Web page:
The Dlamini has become many things — from a collectable individual piece of art to a unique corporate gift to a truly proudly South African Oscar for outstanding achievement. I can honestly say that I don’t think there is a country on this planet that is without a Zulu-lulu Dlamini.


Have there been any innovations?

Recently we launched our Zulu-lulu Art bar for kids, which wraps the veranda of our ceramic boutique, allowing for children to share in our passion of expression and carefree creativity. It’s a great way for kids to work with the challenges and rewards of painting a three dimensional ceramic object while having fun just creating something special in an outdoor environment. It is also the perfect venue for your next birthday party or simply a fun relaxing place to do something creative as a family.

Last year we took ownership of our new property, Lionsgate on the Midlands Meander — just a stone’s throw from our ceramic boutique. As a member of the Midlands Meander, the decision once again to combine home and working studio addressed our needs logistically for the business and emotionally for me the artist. Lionsgate, has united our home and business once again while giving me the space and inspiration an artist needs. Later this year we will throw open the gates and invite all to our new gallery space which will also represent the works of well- known and respected artists.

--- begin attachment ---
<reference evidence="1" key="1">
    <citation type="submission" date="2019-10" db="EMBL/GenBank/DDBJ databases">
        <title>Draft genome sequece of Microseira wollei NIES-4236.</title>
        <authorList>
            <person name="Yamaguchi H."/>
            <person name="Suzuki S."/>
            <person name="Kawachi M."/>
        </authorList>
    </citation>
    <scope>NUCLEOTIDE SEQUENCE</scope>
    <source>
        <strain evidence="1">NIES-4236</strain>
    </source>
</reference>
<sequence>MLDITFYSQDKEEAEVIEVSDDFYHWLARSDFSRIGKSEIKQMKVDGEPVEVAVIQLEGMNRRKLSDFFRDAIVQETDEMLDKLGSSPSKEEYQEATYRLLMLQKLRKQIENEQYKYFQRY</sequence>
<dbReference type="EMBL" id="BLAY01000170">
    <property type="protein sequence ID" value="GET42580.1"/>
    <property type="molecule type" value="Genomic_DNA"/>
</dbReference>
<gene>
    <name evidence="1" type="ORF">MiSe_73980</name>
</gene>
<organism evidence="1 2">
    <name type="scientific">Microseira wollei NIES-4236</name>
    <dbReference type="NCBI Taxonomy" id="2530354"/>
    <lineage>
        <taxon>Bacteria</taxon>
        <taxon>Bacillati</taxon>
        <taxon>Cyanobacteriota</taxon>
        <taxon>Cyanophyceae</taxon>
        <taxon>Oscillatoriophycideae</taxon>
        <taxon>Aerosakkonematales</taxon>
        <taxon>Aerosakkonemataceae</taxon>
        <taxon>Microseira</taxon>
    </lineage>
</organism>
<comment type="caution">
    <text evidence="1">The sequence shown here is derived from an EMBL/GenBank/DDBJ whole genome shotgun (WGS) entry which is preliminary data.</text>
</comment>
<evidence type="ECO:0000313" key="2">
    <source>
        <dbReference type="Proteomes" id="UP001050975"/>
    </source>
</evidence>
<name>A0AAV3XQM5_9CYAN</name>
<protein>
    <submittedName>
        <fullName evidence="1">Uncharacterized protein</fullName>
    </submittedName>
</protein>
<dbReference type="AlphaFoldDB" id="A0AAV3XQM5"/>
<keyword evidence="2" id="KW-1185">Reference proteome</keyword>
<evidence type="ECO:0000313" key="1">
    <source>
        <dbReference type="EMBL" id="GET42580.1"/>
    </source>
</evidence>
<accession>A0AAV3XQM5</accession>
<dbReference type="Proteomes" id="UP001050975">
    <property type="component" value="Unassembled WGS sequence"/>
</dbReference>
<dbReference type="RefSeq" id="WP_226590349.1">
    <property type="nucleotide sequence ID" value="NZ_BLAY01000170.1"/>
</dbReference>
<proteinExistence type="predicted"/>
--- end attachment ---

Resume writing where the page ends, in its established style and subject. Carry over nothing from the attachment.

If you hadn’t been a potter, what would you have been ?

People often remind me how fortunate I am to be following my passion while empowering and employing others. And I think my choices and experiences in life have led me to this point. It certainly has been an eventful and rewarding journey.

One that I guess could only be matched by a leading role as a Red Indian Chief in feathers on a big budget movie … perhaps?

Finalists in ‘t he Witness’ True Stories of KZN competition will each receive a Dlamini donated by Trayci Tompkins at the awards ceremony next week.